Butlin’s Live Music Weekends provide you and your friends a great getaway to relax, have fun and enjoy good music and good times. Butlin’s three seaside resorts; Bognor Regis, Minehead and Skegness play host to a range of 3-night weekenders that cater for all musical tastes as well as headline tours and sporting events.

So, whether you enjoy anything from Pop to Disco to smooth Soul or even if you’re looking for a specialist weekend featuring great headline acts performing live, a Butlin’s Live Music Weekend could be the perfect getaway.

Groups:  Planning a get-together? Some great offers for groups of 20 or more.
Get an extra 5% discount on group bookings.

Terms and conditions apply.

To find out more and to access the discount code unique to British Orienteering members - just 'Log in' to the member's section of the British Orienteering website on the top right of the homepage: www.britishorienteering.org.uk

£30 off Butlin’s Live Music Weekends!

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Not yet a British Orienteering member? 

To join British Orienteering and gain access to a range of orienteering events and activities - including saving £s on a range of partner discounts and brands - find out more here.  

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Tweet Wednesday 22nd May 2019

Swansea Bay Orienteering Club Coaching Series 2019

If you are part of a small club, you are probably dealing with some of the same problems as us at SBOC;

  • reliance on a small team of very busy people doing a lot of organising and planning,
  • worrying about where the next generation of orienteering champions is going to come from.

In order to try to solve some of these issues for the future, we are trialling some beginner-focused coaching sessions this spring as a way of getting more people signed up for events and spreading the love for this amazing sport. If this sounds like something that you are/would consider for your club, read on.

Firstly, the idea came out of discussions by the club committee.  We have always done our best to break people into the sport gently by giving a bit of help on their first event, however, this often means a 2min lesson in how to orientate the map then showing them how the dibber works before sending them on their first course.  Some of these people have returned for a second event but some probably haven’t. A bit of more formal coaching, we thought, might encourage more of them to stick at it and get some success.

Mass start on the Score Course (session 2) at Pembrey Country Park

A plan was duly hatched and a programme of sessions was together with help from some of the committee sorting out maps, funding, incentives and access etc.  The original plan was to book people onto four consecutive sessions which would follow a series of logical progressive skills based on the ‘step system’, each including a short practise competition and culminating in an introductory event using SI punching in a relatively friendly area that would hopefully give people the confidence to enter events such as our summer league events.  As an incentive, we planned to offer free membership for a year and a free copy of Carol McNeil’s book for people booking onto the full series.  To promote the sessions we spent about £20 on Facebook advertising and put an Ad in the local ‘What’s on’ publication. Of the two, Facebook gave the best results, possibly as social media makes it easy to click on details and booking forms and also encourages sharing with friends.  50% funding support from the Welsh Orienteering Association helped to run the programme, incentives and advertising and make it affordable for the club.

Locations are a key factor in providing an enjoyable event and even more so for getting beginners hooked. We opted for Pembrey Country Park, Clyne Valley and Clyne Gardens, all easily accessed from the Swansea/Llanelli area and with reasonably non-intimidating, safe terrain with good path networks. Having some open areas where it is easy to keep an eye on the junior beginners was also useful.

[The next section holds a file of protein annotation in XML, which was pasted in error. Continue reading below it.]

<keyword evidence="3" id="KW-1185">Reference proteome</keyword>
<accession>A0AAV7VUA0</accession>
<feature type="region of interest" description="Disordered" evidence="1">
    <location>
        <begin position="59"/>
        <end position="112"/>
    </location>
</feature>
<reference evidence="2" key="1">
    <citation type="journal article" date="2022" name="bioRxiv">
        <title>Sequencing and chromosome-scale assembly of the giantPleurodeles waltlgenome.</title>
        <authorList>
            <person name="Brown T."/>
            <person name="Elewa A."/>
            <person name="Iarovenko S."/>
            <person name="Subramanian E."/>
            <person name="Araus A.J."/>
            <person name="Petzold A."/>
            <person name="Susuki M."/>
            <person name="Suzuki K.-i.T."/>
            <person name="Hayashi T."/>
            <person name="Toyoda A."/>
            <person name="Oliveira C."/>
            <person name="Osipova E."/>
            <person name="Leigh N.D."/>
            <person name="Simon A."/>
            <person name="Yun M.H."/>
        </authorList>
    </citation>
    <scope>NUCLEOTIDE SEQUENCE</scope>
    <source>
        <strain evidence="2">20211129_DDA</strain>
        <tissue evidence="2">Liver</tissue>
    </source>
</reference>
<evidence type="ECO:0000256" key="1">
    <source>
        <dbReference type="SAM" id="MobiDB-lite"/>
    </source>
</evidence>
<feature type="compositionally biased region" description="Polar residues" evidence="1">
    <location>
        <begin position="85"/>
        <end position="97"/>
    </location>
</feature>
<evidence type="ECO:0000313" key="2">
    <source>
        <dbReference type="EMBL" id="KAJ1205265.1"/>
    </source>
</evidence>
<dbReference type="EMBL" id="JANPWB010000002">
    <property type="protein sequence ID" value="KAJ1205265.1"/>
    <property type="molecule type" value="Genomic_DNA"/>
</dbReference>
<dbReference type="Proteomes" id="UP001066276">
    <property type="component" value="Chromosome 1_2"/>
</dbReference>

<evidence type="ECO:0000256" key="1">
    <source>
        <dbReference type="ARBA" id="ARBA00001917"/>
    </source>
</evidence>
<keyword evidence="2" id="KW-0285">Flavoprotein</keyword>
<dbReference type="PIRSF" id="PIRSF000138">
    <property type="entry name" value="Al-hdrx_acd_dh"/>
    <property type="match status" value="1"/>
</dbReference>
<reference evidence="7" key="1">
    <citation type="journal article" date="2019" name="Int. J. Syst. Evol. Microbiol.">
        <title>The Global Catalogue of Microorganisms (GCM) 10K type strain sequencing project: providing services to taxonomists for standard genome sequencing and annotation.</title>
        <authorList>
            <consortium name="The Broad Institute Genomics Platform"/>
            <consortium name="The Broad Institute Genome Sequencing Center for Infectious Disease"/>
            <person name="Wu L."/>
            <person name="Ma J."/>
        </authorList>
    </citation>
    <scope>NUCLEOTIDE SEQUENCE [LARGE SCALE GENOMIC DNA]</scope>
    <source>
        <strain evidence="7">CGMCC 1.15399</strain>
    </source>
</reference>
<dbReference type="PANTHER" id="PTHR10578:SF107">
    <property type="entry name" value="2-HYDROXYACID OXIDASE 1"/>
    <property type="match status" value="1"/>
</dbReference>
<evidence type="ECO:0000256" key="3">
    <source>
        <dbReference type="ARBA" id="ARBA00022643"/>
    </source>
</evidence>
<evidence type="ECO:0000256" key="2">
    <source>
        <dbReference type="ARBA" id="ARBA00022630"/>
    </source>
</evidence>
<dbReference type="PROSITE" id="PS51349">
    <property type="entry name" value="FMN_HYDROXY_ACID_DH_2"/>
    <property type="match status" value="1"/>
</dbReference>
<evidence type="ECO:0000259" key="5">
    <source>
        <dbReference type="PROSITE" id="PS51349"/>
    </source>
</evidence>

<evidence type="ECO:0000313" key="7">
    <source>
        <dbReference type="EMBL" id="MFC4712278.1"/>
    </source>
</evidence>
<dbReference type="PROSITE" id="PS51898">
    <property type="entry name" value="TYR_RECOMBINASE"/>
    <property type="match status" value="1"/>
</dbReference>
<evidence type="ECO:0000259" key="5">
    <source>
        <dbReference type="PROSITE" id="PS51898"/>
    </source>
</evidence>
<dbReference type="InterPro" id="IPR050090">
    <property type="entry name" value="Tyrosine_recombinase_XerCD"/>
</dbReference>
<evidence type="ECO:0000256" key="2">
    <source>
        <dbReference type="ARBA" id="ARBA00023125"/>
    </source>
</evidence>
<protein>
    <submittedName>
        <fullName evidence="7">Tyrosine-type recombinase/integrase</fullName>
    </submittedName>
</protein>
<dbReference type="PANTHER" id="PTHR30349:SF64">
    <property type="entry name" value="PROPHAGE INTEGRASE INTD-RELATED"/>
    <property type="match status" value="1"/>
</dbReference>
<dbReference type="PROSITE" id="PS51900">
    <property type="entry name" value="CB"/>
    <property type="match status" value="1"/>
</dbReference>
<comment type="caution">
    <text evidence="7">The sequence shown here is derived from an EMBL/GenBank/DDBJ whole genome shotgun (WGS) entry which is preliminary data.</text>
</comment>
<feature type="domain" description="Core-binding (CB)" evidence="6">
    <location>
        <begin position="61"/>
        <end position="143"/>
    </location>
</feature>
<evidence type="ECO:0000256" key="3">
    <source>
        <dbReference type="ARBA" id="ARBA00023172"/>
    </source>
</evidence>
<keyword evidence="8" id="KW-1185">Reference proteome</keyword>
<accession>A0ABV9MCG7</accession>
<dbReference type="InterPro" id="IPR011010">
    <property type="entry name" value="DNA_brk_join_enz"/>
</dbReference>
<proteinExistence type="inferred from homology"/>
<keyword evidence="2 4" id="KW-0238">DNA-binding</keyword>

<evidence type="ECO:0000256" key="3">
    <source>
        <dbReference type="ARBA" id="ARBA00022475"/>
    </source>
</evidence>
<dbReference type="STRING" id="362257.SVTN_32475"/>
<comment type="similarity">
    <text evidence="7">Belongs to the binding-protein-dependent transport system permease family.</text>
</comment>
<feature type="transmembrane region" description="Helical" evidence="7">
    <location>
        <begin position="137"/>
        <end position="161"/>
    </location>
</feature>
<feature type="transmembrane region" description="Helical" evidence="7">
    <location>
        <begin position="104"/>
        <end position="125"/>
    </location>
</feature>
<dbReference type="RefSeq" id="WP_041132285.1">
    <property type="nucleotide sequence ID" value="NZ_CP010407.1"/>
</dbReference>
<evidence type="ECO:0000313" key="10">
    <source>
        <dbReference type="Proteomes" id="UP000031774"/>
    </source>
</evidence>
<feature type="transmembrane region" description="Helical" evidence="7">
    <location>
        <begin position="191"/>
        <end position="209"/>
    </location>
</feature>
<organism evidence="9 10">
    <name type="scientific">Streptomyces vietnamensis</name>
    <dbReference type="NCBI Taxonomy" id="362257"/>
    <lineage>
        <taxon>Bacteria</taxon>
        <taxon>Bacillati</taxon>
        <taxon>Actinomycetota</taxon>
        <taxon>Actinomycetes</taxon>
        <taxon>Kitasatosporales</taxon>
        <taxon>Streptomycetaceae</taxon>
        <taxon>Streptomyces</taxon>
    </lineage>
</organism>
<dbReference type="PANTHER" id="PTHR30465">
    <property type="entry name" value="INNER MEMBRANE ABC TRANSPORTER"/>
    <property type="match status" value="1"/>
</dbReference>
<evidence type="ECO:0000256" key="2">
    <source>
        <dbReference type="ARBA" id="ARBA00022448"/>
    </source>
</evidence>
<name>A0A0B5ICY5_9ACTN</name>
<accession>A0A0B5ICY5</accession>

Each session basically consisted of a map walk with coaches helping out beginners, some coaching exercises followed by a small event using old school control cards for the first few then SI punching on the final session. Club members helped out with the coaching so we could work with groups of 3-5 beginners for most exercises.  Getting buy-in from the more experienced club members is essential to get the programme to work and we are fortunate at SBOC to have some very enthusiastic and capable orienteers who are happy to pass on their expertise. 

New Juniors having completed their first Yellow course with SI timing

Learning points: 

  • A lot of the participants are not going to be available for all the events so you will probably end up with people paying for individual sessions, not the whole series. Families that are interested in trying orienteering are also likely to be involved in other sporting activities so think about the timing of sessions to avoid clashes with junior football, gymnastics or other events in the area.
  • Following on from this, people will miss session one or other sessions so the carefully planned sequence of coaching is likely to need adjustment.  Every session, therefore, needs to have the capability of looking after complete beginners as well as people who have done the basics already.
  • Some of your participants will have done some orienteering before, others will have no idea what the symbols are or how to use a compass, therefore you need a range of options.  If possible, it is good to combine the introductory coaching with something suitable for club juniors so that new families can meet your club members and see the range of ages involved in the sport. We also got the Welsh junior squad coaches to help out with the final session so that new juniors could get an idea of the progression opportunities.
  • For successful sessions, you will need support from the rest of the club. One of the main factors that will impact on whether new-comers come back is if they feel welcome and enjoy the company of the club members. 
  • Venues need to be beginner-friendly; not too steep, sheltered from the worst of the weather and with a good path network. It also helps if you have easy parking, toilets close by and not too much mud. Bear in mind that most participants will not have specialist O shoes so it’s good if the terrain is Ok to run in trainers.
  • Facebook advertising worked really well for this and was certainly better value for money than printed publications.